Book reviews: "Ametora" and "Pure Invention"
Two books about how Japanese creativity has changed the world
(This is the fourth in a series of posts about Japan. The first, second, and third were about Japan’s economic problems. In this post, I’m going to switch gears and talk about Japan’s cultural triumphs.)
Ever since the 90s, the basic story of Japan has been that its economy is weak but its cultural influence is strong. In the decade after the bursting of the bubble, much of Japan refocused away from the pursuit of wealth toward the pursuit of creative expression. The result was a remarkable cultural efflorescence that, while it may never again reach the heights of the 90s and early 00s, continues to this day. And because the 90s and early 00s happened to coincide with the flowering of the internet, Japan’s cultural explosion was perfectly timed to take over the world.
There’s a persistent, bizarre, and wildly incorrect stereotype that I sometimes hear about Japan, which is that the country is imitative rather than creative. Nothing could be further from the truth. Japanese creativity is so socially pervasive and endlessly imaginative that it’s hard not to be overwhelmed by it. I’m not even talking about the long list of things invented in Japan; I’m referring to the art and design creativity that seems to suffuse the whole country.
That creativity has been influencing and changing American culture (and global culture) for years, via the exported influence of Japanese cultural products, artistic forms, and memes. Finally, some Americans are starting to document and chronicle that influence, and the creativity that gave rise to it. Ametora: How Japan Saved American Style and Pure Invention: How Japan Made the Modern World share the same basic format (which is probably no coincidence, since the authors are friends). Each book explores the history of post-WW2 Japan through the lens of cultural products — men’s fashion for Ametora, toys, cartoons, and video games for Pure Invention.
Let’s start with the book that pioneered the format: Ametora.
Ametora, by W. David Marx
In my last year of college, a friend of mine approached me with something behind his back. “Two seconds after I show you this,” he told me, “you’ll have decided to move to Japan.” From behind his back he produced a copy of the book Fruits, a compilation of photos from the long-running Japanese street fashion magazine of the same name.
My friend was right. In two seconds of seeing that cover, I made the decision to move to Japan.
In Ametora, David Marx tells the story of how Japan went from the rubble of a bombed-out fascist empire to the picture above, in the space of half a century. It was not an easy or inevitable journey — it involved an incalculable amount of hard work, sacrifice, and ingenuity.
This story of economic and social rebuilding is what Ametora is really about. Fashion — and specifically, men’s fashion — is just the motif. The chapters are arranged chronologically, with each one telling the story of a different era of postwar Japanese history — the impoverished 50s, the materialistic 60s, the activist 70s, the consumerist 80s, and the artistic slacker 90s. It’s told through the eyes not of fashion consumers, but of fashion entrepreneurs — the men (and they’re all men) who tried to get rich off of young Japanese people’s desire to look good.
The most entertaining tale is the story of Take Ivy. Some Japanese guys decided in the 60s that they were going to get rich selling preppy Ivy League American fashions to Japanese kids. But when they arrived in America to shoot some photos, they found that American kids had become a bunch of grungy hippies. So they essentially faked the whole thing, taking photos that made it look as if everyone at Harvard and Yale still dressed like 50s preps.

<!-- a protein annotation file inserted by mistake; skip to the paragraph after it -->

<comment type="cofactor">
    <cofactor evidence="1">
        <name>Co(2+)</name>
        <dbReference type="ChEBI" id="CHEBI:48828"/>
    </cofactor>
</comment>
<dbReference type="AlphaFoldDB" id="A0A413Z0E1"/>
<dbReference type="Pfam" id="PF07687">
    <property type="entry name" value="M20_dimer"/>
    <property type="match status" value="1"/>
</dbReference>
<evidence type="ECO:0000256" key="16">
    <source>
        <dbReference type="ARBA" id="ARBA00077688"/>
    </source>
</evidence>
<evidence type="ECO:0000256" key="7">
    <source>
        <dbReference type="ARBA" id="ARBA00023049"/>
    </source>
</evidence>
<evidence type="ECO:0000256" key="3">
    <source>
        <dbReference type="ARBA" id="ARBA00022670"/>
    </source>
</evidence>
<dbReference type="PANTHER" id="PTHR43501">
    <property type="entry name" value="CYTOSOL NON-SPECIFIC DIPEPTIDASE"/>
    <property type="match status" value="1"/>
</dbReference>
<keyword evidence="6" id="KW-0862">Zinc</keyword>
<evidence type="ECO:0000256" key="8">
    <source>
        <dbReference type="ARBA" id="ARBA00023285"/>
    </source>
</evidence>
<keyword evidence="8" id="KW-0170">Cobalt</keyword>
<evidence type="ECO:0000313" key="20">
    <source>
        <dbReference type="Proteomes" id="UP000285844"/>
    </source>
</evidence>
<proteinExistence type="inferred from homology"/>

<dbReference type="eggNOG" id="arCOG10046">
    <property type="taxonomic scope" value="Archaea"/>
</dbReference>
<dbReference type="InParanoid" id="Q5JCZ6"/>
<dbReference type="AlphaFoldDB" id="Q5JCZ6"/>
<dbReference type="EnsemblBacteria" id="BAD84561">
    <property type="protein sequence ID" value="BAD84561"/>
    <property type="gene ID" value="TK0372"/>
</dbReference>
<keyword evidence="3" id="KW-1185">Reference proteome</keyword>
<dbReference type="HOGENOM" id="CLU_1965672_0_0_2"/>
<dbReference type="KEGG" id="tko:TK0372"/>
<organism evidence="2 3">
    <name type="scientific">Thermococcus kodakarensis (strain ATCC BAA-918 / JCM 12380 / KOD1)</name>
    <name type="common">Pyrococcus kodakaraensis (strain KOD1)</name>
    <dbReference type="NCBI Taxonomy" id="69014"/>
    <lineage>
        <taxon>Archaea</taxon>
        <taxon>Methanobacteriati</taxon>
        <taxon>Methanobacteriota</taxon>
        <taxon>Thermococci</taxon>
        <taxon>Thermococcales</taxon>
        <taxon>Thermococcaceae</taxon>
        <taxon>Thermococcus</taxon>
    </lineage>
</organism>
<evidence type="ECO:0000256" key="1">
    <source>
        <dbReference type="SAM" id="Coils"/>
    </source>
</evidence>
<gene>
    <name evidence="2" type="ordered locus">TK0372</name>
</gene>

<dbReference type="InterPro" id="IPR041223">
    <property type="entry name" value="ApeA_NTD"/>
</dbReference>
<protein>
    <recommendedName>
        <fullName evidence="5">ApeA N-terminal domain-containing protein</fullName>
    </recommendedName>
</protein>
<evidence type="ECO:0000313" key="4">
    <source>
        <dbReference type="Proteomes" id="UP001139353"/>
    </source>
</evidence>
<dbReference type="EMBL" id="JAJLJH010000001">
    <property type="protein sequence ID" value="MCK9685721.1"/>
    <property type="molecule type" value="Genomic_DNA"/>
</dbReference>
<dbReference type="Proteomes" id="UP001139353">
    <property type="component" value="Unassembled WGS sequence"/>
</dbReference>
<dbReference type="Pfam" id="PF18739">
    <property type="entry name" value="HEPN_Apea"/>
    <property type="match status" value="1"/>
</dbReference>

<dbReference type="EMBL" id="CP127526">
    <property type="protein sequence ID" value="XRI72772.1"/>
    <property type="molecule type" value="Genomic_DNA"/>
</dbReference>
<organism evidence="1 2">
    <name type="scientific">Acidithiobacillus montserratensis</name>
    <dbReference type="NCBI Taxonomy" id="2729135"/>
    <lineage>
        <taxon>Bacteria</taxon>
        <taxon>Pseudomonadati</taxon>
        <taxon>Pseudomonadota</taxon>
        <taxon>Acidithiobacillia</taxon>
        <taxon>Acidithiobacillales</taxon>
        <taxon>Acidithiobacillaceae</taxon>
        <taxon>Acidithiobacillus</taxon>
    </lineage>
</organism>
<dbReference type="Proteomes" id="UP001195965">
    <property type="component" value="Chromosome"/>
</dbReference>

And this gambit succeeded wildly. “Ivy” fashion became a huge trend in Japan, spawning endless riffs and modifications (“punk ivy”!). And it set a precedent for fashion styles sold through highly detailed catalogue-like fashion magazines.
These styles were not really “trends” in the sense that we think of that word in the U.S. — memes that people imitate. Instead, they function more as templates for obsessive hobbyists. If you wanted, you could precisely master a whole bunch of tiny minute details of a particular style — the collar turned just so, etc. — like learning to play a concerto. Or if you wanted, you could riff on what you read in the magazines, adding or modifying features or even combining multiple styles. A vehicle for self-expression and self-reinvention. (As an example, here’s one of the most skilled practitioners I know from the present day.)
Interestingly, fashion also became something of a vehicle for rebellion in Japan, just as it did in 1960s America. There’s a fascinating decade-long interlude in Ametora that describes how young Japanese people briefly ditched consumerism in favor of (often violent) leftist radicalism — of course, with its attendant fashion styles. The most interesting thing is how quickly that radicalism faded away, replaced in the late 80s and 90s by a resurgent desire for peaceful self-expression. I read Ametora in 2016, just as America was entering a new era of unrest, and it gave me a glimmer of hope that eventually things would calm down.
Anyway, the final section of Ametora is all about how the fashion explosion of the 90s and 00s came about, including the wild styles pictured in Fruits up above. The subtitle of the book — “How Japan saved American style” — is all about how the styles that the Japanese kids invented by riffing on old American fashions like Ivy League prep-wear ended up making their way back to America, where they sparked something of a street fashion revival in the 2010s.